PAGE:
Lawsuit calls for halt to school until COVID-19 recedes | Alerts

A school worker is suing the school district and the Board of Education with hopes a judge will close schools until new daily COVID-19 case rates drop into the single digits.

Ron Arnold, 74, is representing himself. The case, filed Jan. 11, is before Superior Court Judge Paul Lyle.

The retired teacher, who now works as a behavior aide at North Pole Elementary School, is trying to hold the school district to its stated goal of prioritizing safety, he said. The Fairbanks North Star Borough Board of Education overrided the district’s operational risk matrix for COVID-19 when it voted to open schools. Elementary schools opened last week. Middle school students returned to school on Monday. High schools open next week.

“I just wanted to have a voice,” Arnold said. “They always talk about safety as the No. 1 thing for their students. They are not even honoring that.”

The school district remains in the operational high risk zone for virus transmission, according to the district website. The 14-day average number of COVID-19 cases in the Fairbanks borough per 100,000 people, 27.93, is almost three times higher than the threshold established for conducting in-person classes.

Most students have been shut out of schools since last March, and the school board’s vote came as some parents complained that remote learning wasn’t working and despite concerns of some public education workers who feel that in-person learning is not safe at this time.

“I honestly think that we are going to regret this,” Arnold said. “I hope I am wrong.”

He said he fears that opening schools will cause virus cases in the Fairbanks area to spike.

“When we get middle school and then high school students coming in, it’s going to be a lot worse,” Arnold said.

The school district case count dashboard shows 131 staff members and 66 students have tested positive for COVID-19 since the beginning of the school year in August.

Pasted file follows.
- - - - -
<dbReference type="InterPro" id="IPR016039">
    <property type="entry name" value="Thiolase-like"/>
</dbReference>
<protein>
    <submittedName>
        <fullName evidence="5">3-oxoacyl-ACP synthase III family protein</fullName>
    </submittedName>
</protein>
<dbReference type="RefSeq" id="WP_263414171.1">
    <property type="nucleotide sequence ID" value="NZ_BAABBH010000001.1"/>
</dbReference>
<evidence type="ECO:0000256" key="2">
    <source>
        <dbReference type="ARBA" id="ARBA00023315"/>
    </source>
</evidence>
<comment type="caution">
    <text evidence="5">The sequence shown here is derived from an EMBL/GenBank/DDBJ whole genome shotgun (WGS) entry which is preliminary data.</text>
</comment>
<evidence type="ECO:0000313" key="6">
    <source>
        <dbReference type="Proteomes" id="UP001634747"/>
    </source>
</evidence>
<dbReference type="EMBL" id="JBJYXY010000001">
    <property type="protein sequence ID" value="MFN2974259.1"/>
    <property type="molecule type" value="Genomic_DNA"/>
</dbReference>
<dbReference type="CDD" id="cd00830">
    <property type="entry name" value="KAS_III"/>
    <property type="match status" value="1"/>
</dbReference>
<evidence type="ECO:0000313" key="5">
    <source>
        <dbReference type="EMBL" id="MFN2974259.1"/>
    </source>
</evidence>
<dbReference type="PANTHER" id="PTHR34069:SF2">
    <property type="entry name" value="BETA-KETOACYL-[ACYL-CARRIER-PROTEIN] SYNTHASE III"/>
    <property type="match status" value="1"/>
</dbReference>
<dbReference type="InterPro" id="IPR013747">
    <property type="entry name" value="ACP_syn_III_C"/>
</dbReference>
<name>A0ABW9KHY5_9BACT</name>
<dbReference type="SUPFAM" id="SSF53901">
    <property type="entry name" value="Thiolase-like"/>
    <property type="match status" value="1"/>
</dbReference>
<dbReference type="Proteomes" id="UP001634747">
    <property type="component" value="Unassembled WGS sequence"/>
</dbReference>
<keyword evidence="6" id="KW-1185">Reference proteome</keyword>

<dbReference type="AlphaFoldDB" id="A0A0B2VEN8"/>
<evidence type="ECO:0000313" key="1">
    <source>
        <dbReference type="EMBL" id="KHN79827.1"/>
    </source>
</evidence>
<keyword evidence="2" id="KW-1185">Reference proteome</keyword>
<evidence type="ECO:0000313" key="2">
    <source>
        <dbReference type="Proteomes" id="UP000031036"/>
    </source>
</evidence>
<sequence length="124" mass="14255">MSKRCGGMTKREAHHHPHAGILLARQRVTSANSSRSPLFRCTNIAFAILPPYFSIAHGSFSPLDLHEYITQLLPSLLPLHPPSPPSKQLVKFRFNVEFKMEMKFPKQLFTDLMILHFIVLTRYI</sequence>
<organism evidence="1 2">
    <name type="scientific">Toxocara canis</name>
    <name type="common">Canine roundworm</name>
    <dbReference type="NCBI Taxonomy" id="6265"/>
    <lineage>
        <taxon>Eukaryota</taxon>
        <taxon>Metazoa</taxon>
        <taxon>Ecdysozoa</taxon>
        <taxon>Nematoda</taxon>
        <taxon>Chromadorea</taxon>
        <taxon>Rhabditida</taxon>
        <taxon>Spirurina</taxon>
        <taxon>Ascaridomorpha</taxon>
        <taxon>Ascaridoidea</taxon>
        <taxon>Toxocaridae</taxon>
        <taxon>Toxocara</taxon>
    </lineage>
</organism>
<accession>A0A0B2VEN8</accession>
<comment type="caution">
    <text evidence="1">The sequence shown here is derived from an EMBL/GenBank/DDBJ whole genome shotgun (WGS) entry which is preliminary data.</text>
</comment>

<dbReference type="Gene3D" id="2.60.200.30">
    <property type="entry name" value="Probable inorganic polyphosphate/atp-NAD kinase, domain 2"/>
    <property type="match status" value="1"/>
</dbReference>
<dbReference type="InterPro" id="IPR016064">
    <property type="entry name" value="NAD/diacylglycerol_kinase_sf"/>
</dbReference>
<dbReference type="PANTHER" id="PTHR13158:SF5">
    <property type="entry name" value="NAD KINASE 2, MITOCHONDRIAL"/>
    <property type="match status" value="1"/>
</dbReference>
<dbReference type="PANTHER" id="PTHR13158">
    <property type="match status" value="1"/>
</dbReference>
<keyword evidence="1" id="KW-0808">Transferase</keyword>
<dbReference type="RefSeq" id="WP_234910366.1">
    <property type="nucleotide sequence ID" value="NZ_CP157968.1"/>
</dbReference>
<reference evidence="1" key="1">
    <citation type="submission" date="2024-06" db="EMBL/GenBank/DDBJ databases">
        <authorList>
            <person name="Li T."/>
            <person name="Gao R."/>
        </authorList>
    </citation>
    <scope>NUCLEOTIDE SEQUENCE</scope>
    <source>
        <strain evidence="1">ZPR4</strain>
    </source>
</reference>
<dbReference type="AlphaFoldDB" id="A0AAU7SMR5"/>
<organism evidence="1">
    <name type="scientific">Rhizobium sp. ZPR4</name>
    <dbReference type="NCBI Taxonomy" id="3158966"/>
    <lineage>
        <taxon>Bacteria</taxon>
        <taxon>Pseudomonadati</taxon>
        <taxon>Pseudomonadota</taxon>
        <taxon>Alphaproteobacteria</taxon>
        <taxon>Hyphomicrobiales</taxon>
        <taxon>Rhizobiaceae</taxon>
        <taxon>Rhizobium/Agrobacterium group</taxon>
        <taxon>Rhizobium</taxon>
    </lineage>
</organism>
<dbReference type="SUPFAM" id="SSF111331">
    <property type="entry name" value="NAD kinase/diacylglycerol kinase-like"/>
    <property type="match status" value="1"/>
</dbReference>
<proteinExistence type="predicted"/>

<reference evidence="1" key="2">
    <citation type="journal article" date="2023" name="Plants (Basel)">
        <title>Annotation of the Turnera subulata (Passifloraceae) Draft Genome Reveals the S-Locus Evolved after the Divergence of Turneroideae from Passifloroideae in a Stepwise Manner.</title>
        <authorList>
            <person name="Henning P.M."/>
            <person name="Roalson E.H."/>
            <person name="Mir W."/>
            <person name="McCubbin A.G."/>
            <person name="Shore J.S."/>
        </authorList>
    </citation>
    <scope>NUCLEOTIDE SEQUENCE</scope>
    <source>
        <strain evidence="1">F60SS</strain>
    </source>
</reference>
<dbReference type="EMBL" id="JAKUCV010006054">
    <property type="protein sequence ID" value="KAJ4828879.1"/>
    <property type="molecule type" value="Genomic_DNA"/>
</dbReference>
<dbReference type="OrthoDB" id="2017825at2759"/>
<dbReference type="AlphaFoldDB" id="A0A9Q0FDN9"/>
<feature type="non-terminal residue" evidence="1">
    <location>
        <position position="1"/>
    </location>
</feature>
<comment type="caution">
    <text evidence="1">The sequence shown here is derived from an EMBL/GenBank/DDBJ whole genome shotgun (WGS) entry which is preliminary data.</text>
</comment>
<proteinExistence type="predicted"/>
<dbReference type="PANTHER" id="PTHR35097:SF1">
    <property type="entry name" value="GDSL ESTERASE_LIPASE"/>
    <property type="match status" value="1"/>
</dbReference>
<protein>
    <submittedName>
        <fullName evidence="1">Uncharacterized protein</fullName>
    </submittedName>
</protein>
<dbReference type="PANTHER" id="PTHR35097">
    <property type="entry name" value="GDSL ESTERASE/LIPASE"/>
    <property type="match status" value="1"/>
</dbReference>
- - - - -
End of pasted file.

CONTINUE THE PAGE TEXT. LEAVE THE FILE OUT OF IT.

Last week, two students at North Pole Elementary School reported they had tested positive for the virus, according to Yumi McCulloch, school district spokeswoman. The school is still open but 53 students are potentially impacted, according to McCulloch. Students on two North Pole elementary school bus routes were asked to stay home pending contact tracing, according to a letter from the school principal that was shared with the Fairbanks Daily News-Miner.

In Alaska, coronavirus case numbers and hospitalizations peaked in early December and have since been on the decline. The number of people in the hospital for COVID-19 statewide is about a third what it was during the December peak. On Monday, the Fairbanks Memorial Hospital reported they were down to two COVID-19 patients, according to spokeswoman Kelly Atlee.

New daily case counts tend to vary but the number of new cases in the Fairbanks borough has dropped down into the single digits twice during the last week or so. On Monday, there were six new virus cases reported in the Fairbanks borough for the previous 24-hour period.

Arnold said he is waiting for the school district’s response to his lawsuit. He asked for an expedited hearing or for schools to be kept close pending his case. Arnold said he paid a $250 fee to file the case.

Records provided by staff at the Rabinowitz Courthouse show that Lyle issued an order on Monday that Arnold’s request for expedited consideration is being “held in abeyance” pending proof that defendants in the case have been served.

Unions representing teachers and other school workers are in talks with the school district administration about changing contract provisions to address worker safety issues. Those talks are ongoing.

Contact staff writer Amanda Bohman at 459-7545. Follow her on Twitter: @FDNMborough.